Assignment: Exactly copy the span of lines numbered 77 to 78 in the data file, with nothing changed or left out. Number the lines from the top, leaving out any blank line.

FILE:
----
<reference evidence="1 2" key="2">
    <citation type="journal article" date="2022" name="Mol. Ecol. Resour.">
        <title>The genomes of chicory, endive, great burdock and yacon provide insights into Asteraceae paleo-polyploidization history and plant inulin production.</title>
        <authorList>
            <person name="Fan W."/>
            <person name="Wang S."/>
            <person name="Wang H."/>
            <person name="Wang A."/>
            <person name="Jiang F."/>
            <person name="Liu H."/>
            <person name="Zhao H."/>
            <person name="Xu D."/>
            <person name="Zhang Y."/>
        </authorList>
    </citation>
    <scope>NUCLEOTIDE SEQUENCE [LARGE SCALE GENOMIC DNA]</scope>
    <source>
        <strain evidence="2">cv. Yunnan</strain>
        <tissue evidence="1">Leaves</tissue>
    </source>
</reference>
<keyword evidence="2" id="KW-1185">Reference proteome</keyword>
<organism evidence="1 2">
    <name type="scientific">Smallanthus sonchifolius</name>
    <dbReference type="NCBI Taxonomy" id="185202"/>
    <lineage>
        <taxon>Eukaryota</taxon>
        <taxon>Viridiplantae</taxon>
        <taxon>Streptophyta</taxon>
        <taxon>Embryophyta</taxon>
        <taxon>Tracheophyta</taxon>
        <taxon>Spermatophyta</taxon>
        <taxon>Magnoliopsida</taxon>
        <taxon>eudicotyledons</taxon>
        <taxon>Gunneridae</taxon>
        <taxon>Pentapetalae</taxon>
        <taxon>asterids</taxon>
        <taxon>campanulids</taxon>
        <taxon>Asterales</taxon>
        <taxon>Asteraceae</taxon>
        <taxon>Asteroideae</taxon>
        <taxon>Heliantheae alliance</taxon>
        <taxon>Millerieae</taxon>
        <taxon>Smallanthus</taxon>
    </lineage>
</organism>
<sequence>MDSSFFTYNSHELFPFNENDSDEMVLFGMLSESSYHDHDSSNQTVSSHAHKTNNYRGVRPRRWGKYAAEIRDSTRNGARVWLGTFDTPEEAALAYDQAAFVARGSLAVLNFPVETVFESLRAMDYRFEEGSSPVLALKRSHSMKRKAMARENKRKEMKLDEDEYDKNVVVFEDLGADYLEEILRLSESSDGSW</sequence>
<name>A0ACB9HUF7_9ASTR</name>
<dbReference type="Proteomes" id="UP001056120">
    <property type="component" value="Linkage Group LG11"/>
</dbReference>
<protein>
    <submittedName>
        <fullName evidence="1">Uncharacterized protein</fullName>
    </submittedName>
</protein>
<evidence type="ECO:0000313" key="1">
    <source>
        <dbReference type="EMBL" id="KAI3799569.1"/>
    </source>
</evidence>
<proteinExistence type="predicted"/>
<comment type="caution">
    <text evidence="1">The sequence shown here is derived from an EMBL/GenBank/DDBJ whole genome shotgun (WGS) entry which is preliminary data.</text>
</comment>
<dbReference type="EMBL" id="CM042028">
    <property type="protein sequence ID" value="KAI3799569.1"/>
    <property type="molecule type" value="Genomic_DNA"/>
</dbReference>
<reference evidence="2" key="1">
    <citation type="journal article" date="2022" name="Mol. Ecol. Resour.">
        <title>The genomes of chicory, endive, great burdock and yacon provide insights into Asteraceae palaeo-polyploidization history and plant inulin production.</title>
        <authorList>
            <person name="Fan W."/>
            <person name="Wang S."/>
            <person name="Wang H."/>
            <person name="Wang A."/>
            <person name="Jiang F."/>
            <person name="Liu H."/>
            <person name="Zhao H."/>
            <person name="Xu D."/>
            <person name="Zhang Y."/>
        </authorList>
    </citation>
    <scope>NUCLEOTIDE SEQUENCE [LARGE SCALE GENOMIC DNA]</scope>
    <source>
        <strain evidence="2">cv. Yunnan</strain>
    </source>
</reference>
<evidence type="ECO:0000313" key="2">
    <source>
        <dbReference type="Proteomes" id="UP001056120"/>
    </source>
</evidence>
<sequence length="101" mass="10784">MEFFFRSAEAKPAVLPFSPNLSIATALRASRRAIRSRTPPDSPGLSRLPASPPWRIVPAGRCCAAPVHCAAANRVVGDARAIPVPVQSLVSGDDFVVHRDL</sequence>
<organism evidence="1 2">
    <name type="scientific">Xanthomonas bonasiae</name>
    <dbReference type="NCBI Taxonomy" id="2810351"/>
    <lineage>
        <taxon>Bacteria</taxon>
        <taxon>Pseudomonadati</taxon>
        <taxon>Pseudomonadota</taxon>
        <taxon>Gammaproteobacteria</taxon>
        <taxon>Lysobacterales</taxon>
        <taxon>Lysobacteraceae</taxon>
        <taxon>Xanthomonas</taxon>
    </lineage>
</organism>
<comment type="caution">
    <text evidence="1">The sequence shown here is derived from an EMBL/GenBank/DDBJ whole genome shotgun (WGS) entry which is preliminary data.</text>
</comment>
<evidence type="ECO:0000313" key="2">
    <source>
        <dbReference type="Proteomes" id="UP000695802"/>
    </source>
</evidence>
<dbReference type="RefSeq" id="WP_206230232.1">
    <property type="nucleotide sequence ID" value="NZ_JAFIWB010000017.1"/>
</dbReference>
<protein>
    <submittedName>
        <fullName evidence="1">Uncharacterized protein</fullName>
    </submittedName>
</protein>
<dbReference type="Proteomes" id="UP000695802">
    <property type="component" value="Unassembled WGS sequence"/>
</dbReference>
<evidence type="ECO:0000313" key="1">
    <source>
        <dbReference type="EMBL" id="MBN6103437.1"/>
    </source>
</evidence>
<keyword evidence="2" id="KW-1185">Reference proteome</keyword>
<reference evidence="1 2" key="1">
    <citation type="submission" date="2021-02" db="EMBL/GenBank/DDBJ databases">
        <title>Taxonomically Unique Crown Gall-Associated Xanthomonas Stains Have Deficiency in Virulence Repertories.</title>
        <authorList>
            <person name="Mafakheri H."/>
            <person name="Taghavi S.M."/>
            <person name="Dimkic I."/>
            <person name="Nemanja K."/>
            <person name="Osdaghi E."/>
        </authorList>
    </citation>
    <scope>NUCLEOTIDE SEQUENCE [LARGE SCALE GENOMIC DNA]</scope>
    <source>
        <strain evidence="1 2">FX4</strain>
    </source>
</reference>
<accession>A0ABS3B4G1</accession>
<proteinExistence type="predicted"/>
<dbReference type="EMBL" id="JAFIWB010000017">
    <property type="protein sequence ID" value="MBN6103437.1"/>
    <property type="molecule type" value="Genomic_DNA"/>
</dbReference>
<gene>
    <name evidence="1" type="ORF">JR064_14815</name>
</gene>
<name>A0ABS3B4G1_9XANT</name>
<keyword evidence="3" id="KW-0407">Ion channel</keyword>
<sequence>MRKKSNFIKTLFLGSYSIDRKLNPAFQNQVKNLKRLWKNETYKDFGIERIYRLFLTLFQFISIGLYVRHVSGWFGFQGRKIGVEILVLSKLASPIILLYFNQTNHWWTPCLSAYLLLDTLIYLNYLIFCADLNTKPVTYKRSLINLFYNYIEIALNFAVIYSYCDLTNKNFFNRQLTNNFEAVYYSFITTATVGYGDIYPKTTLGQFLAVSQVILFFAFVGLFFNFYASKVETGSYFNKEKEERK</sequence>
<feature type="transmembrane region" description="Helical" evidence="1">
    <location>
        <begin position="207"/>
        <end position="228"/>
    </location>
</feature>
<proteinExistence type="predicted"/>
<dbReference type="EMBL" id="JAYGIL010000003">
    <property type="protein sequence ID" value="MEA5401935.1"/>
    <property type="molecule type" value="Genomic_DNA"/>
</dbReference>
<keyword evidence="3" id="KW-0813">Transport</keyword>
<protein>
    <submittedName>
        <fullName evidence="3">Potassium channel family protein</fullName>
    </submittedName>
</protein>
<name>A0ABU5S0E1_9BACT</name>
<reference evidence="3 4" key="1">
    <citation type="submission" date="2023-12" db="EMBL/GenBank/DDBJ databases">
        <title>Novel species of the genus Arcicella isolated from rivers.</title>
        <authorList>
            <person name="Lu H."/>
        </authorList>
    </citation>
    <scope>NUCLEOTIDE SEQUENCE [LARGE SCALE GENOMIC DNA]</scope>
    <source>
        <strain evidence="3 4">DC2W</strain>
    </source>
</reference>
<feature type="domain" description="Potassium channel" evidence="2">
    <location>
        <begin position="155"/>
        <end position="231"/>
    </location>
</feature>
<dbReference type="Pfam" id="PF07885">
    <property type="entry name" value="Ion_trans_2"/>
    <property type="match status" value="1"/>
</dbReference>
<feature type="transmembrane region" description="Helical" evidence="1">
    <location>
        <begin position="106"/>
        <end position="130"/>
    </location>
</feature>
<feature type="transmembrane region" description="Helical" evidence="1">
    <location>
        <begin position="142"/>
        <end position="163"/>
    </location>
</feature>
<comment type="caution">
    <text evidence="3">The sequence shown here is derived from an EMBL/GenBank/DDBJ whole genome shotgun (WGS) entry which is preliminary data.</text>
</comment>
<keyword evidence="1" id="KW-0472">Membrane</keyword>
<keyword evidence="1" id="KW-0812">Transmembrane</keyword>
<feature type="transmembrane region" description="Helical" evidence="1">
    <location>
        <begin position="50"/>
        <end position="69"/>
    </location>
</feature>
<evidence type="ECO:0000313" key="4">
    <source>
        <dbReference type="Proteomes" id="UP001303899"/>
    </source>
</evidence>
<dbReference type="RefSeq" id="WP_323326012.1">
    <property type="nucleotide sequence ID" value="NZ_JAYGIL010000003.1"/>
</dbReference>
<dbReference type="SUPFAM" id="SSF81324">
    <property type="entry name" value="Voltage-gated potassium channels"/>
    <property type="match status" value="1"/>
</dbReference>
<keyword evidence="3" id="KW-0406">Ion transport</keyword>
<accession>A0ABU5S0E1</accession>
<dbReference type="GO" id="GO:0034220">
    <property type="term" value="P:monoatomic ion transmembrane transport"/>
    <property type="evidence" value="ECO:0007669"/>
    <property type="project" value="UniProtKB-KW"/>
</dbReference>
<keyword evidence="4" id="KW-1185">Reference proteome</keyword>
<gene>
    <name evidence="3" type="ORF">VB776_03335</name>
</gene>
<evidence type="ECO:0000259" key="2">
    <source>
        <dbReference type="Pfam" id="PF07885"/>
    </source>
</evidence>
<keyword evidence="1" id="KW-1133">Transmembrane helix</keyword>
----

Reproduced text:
            <person name="Wang A."/>
            <person name="Jiang F."/>